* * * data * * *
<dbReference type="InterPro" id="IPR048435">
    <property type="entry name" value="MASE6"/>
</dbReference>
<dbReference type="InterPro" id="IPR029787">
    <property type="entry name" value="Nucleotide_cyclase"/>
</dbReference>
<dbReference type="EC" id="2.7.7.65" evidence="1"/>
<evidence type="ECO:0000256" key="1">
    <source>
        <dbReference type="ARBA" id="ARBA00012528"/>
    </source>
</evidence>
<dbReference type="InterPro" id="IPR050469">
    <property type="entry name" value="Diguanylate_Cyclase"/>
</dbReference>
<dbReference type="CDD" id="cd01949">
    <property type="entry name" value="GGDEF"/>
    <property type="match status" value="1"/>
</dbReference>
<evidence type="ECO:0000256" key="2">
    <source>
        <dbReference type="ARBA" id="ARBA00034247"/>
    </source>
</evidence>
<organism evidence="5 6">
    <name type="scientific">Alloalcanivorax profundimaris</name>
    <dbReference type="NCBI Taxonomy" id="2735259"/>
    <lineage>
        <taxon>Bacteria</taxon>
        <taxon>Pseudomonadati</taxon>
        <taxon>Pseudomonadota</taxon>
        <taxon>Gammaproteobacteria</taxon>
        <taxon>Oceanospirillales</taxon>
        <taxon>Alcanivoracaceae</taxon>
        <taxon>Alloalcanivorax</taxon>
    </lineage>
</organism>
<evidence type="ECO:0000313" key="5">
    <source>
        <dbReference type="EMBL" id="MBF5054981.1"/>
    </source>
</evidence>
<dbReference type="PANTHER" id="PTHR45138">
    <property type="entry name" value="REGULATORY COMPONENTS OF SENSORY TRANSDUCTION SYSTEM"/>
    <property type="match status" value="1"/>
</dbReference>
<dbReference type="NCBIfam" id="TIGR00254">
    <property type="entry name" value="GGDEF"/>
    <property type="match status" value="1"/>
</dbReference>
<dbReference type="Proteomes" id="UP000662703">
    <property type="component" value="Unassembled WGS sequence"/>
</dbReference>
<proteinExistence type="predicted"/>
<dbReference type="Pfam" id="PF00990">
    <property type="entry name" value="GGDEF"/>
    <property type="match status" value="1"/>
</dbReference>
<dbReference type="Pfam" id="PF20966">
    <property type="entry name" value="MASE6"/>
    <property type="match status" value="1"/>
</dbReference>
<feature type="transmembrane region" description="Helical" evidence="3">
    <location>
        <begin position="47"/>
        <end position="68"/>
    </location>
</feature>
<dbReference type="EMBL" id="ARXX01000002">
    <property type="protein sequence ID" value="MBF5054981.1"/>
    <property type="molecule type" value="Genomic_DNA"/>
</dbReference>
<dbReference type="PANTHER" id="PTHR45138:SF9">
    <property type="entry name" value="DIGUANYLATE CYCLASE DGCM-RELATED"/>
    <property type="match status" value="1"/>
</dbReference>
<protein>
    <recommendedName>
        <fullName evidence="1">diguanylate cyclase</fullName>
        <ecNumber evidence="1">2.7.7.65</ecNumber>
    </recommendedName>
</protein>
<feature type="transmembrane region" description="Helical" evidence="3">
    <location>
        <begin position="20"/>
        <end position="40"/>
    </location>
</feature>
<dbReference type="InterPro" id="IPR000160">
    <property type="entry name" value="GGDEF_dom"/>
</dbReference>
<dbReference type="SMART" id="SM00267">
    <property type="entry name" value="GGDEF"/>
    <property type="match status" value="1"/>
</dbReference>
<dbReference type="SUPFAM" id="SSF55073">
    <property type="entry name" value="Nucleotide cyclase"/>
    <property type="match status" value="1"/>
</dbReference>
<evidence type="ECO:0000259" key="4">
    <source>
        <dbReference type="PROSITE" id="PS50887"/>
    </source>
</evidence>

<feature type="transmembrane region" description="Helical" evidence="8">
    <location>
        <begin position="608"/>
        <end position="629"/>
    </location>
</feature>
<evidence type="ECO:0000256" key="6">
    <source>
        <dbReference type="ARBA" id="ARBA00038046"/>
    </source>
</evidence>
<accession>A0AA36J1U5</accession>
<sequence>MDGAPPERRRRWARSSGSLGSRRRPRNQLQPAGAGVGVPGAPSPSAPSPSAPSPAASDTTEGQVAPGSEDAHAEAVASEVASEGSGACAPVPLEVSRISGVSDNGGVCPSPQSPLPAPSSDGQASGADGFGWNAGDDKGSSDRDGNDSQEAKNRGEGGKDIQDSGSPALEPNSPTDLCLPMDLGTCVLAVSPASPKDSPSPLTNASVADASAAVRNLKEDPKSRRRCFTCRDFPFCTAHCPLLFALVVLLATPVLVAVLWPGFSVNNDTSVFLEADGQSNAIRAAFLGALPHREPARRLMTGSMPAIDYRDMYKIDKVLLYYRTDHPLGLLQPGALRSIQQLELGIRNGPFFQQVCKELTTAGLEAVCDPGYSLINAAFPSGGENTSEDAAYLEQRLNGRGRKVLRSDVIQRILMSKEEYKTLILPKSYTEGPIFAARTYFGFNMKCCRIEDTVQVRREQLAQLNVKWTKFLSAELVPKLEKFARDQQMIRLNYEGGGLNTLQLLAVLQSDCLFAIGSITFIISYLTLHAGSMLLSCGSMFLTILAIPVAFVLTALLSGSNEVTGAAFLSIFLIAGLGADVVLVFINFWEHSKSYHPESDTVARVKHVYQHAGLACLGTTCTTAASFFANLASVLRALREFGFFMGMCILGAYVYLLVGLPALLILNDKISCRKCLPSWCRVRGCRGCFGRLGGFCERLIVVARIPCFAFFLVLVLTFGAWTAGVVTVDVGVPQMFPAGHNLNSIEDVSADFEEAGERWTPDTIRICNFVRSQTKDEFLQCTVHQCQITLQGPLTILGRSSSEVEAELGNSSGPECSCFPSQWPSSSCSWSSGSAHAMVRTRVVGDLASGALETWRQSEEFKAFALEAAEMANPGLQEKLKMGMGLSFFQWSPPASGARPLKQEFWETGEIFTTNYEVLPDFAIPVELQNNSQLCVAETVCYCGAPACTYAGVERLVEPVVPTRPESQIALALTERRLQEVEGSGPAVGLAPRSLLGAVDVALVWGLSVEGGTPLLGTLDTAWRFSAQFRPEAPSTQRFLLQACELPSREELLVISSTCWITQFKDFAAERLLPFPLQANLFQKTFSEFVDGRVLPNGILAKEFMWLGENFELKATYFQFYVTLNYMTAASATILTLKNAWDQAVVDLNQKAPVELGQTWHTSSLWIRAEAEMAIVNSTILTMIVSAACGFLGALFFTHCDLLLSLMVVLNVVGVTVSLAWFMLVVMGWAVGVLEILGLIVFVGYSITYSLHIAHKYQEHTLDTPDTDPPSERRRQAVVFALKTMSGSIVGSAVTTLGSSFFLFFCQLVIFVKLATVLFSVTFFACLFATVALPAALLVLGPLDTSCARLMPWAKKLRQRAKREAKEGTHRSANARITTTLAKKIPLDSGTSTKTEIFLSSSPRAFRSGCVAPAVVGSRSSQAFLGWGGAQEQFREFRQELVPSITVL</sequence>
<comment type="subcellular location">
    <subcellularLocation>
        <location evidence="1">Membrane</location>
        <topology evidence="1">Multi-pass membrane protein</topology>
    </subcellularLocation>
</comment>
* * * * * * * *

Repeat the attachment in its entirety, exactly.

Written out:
<dbReference type="InterPro" id="IPR048435">
    <property type="entry name" value="MASE6"/>
</dbReference>
<dbReference type="InterPro" id="IPR029787">
    <property type="entry name" value="Nucleotide_cyclase"/>
</dbReference>
<dbReference type="EC" id="2.7.7.65" evidence="1"/>
<evidence type="ECO:0000256" key="1">
    <source>
        <dbReference type="ARBA" id="ARBA00012528"/>
    </source>
</evidence>
<dbReference type="InterPro" id="IPR050469">
    <property type="entry name" value="Diguanylate_Cyclase"/>
</dbReference>
<dbReference type="CDD" id="cd01949">
    <property type="entry name" value="GGDEF"/>
    <property type="match status" value="1"/>
</dbReference>
<evidence type="ECO:0000256" key="2">
    <source>
        <dbReference type="ARBA" id="ARBA00034247"/>
    </source>
</evidence>
<organism evidence="5 6">
    <name type="scientific">Alloalcanivorax profundimaris</name>
    <dbReference type="NCBI Taxonomy" id="2735259"/>
    <lineage>
        <taxon>Bacteria</taxon>
        <taxon>Pseudomonadati</taxon>
        <taxon>Pseudomonadota</taxon>
        <taxon>Gammaproteobacteria</taxon>
        <taxon>Oceanospirillales</taxon>
        <taxon>Alcanivoracaceae</taxon>
        <taxon>Alloalcanivorax</taxon>
    </lineage>
</organism>
<evidence type="ECO:0000313" key="5">
    <source>
        <dbReference type="EMBL" id="MBF5054981.1"/>
    </source>
</evidence>
<dbReference type="PANTHER" id="PTHR45138">
    <property type="entry name" value="REGULATORY COMPONENTS OF SENSORY TRANSDUCTION SYSTEM"/>
    <property type="match status" value="1"/>
</dbReference>
<dbReference type="NCBIfam" id="TIGR00254">
    <property type="entry name" value="GGDEF"/>
    <property type="match status" value="1"/>
</dbReference>
<dbReference type="Proteomes" id="UP000662703">
    <property type="component" value="Unassembled WGS sequence"/>
</dbReference>
<proteinExistence type="predicted"/>
<dbReference type="Pfam" id="PF00990">
    <property type="entry name" value="GGDEF"/>
    <property type="match status" value="1"/>
</dbReference>
<dbReference type="Pfam" id="PF20966">
    <property type="entry name" value="MASE6"/>
    <property type="match status" value="1"/>
</dbReference>
<feature type="transmembrane region" description="Helical" evidence="3">
    <location>
        <begin position="47"/>
        <end position="68"/>
    </location>
</feature>
<dbReference type="EMBL" id="ARXX01000002">
    <property type="protein sequence ID" value="MBF5054981.1"/>
    <property type="molecule type" value="Genomic_DNA"/>
</dbReference>
<dbReference type="PANTHER" id="PTHR45138:SF9">
    <property type="entry name" value="DIGUANYLATE CYCLASE DGCM-RELATED"/>
    <property type="match status" value="1"/>
</dbReference>
<protein>
    <recommendedName>
        <fullName evidence="1">diguanylate cyclase</fullName>
        <ecNumber evidence="1">2.7.7.65</ecNumber>
    </recommendedName>
</protein>
<feature type="transmembrane region" description="Helical" evidence="3">
    <location>
        <begin position="20"/>
        <end position="40"/>
    </location>
</feature>
<dbReference type="InterPro" id="IPR000160">
    <property type="entry name" value="GGDEF_dom"/>
</dbReference>
<dbReference type="SMART" id="SM00267">
    <property type="entry name" value="GGDEF"/>
    <property type="match status" value="1"/>
</dbReference>
<dbReference type="SUPFAM" id="SSF55073">
    <property type="entry name" value="Nucleotide cyclase"/>
    <property type="match status" value="1"/>
</dbReference>
<evidence type="ECO:0000259" key="4">
    <source>
        <dbReference type="PROSITE" id="PS50887"/>
    </source>
</evidence>

<feature type="transmembrane region" description="Helical" evidence="8">
    <location>
        <begin position="608"/>
        <end position="629"/>
    </location>
</feature>
<evidence type="ECO:0000256" key="6">
    <source>
        <dbReference type="ARBA" id="ARBA00038046"/>
    </source>
</evidence>
<accession>A0AA36J1U5</accession>
<sequence>MDGAPPERRRRWARSSGSLGSRRRPRNQLQPAGAGVGVPGAPSPSAPSPSAPSPAASDTTEGQVAPGSEDAHAEAVASEVASEGSGACAPVPLEVSRISGVSDNGGVCPSPQSPLPAPSSDGQASGADGFGWNAGDDKGSSDRDGNDSQEAKNRGEGGKDIQDSGSPALEPNSPTDLCLPMDLGTCVLAVSPASPKDSPSPLTNASVADASAAVRNLKEDPKSRRRCFTCRDFPFCTAHCPLLFALVVLLATPVLVAVLWPGFSVNNDTSVFLEADGQSNAIRAAFLGALPHREPARRLMTGSMPAIDYRDMYKIDKVLLYYRTDHPLGLLQPGALRSIQQLELGIRNGPFFQQVCKELTTAGLEAVCDPGYSLINAAFPSGGENTSEDAAYLEQRLNGRGRKVLRSDVIQRILMSKEEYKTLILPKSYTEGPIFAARTYFGFNMKCCRIEDTVQVRREQLAQLNVKWTKFLSAELVPKLEKFARDQQMIRLNYEGGGLNTLQLLAVLQSDCLFAIGSITFIISYLTLHAGSMLLSCGSMFLTILAIPVAFVLTALLSGSNEVTGAAFLSIFLIAGLGADVVLVFINFWEHSKSYHPESDTVARVKHVYQHAGLACLGTTCTTAASFFANLASVLRALREFGFFMGMCILGAYVYLLVGLPALLILNDKISCRKCLPSWCRVRGCRGCFGRLGGFCERLIVVARIPCFAFFLVLVLTFGAWTAGVVTVDVGVPQMFPAGHNLNSIEDVSADFEEAGERWTPDTIRICNFVRSQTKDEFLQCTVHQCQITLQGPLTILGRSSSEVEAELGNSSGPECSCFPSQWPSSSCSWSSGSAHAMVRTRVVGDLASGALETWRQSEEFKAFALEAAEMANPGLQEKLKMGMGLSFFQWSPPASGARPLKQEFWETGEIFTTNYEVLPDFAIPVELQNNSQLCVAETVCYCGAPACTYAGVERLVEPVVPTRPESQIALALTERRLQEVEGSGPAVGLAPRSLLGAVDVALVWGLSVEGGTPLLGTLDTAWRFSAQFRPEAPSTQRFLLQACELPSREELLVISSTCWITQFKDFAAERLLPFPLQANLFQKTFSEFVDGRVLPNGILAKEFMWLGENFELKATYFQFYVTLNYMTAASATILTLKNAWDQAVVDLNQKAPVELGQTWHTSSLWIRAEAEMAIVNSTILTMIVSAACGFLGALFFTHCDLLLSLMVVLNVVGVTVSLAWFMLVVMGWAVGVLEILGLIVFVGYSITYSLHIAHKYQEHTLDTPDTDPPSERRRQAVVFALKTMSGSIVGSAVTTLGSSFFLFFCQLVIFVKLATVLFSVTFFACLFATVALPAALLVLGPLDTSCARLMPWAKKLRQRAKREAKEGTHRSANARITTTLAKKIPLDSGTSTKTEIFLSSSPRAFRSGCVAPAVVGSRSSQAFLGWGGAQEQFREFRQELVPSITVL</sequence>
<comment type="subcellular location">
    <subcellularLocation>
        <location evidence="1">Membrane</location>
        <topology evidence="1">Multi-pass membrane protein</topology>
    </subcellularLocation>
</comment>